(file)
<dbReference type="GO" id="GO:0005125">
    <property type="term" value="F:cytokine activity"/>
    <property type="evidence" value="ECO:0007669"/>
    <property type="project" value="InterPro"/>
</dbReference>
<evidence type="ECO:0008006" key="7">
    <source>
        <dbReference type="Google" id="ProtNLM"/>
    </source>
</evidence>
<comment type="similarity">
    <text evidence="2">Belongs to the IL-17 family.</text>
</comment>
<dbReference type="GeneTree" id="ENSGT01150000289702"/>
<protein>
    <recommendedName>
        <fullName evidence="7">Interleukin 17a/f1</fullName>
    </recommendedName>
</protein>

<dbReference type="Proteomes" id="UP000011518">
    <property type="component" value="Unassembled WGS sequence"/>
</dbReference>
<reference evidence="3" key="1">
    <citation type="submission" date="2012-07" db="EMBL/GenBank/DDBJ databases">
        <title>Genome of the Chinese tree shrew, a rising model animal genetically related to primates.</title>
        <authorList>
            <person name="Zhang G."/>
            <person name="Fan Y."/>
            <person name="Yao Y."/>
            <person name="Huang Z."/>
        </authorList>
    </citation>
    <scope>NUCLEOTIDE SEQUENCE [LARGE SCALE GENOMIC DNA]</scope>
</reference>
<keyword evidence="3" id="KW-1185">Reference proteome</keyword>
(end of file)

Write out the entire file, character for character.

<dbReference type="GO" id="GO:0005125">
    <property type="term" value="F:cytokine activity"/>
    <property type="evidence" value="ECO:0007669"/>
    <property type="project" value="InterPro"/>
</dbReference>
<evidence type="ECO:0008006" key="7">
    <source>
        <dbReference type="Google" id="ProtNLM"/>
    </source>
</evidence>
<comment type="similarity">
    <text evidence="2">Belongs to the IL-17 family.</text>
</comment>
<dbReference type="GeneTree" id="ENSGT01150000289702"/>
<protein>
    <recommendedName>
        <fullName evidence="7">Interleukin 17a/f1</fullName>
    </recommendedName>
</protein>

<dbReference type="Proteomes" id="UP000011518">
    <property type="component" value="Unassembled WGS sequence"/>
</dbReference>
<reference evidence="3" key="1">
    <citation type="submission" date="2012-07" db="EMBL/GenBank/DDBJ databases">
        <title>Genome of the Chinese tree shrew, a rising model animal genetically related to primates.</title>
        <authorList>
            <person name="Zhang G."/>
            <person name="Fan Y."/>
            <person name="Yao Y."/>
            <person name="Huang Z."/>
        </authorList>
    </citation>
    <scope>NUCLEOTIDE SEQUENCE [LARGE SCALE GENOMIC DNA]</scope>
</reference>
<keyword evidence="3" id="KW-1185">Reference proteome</keyword>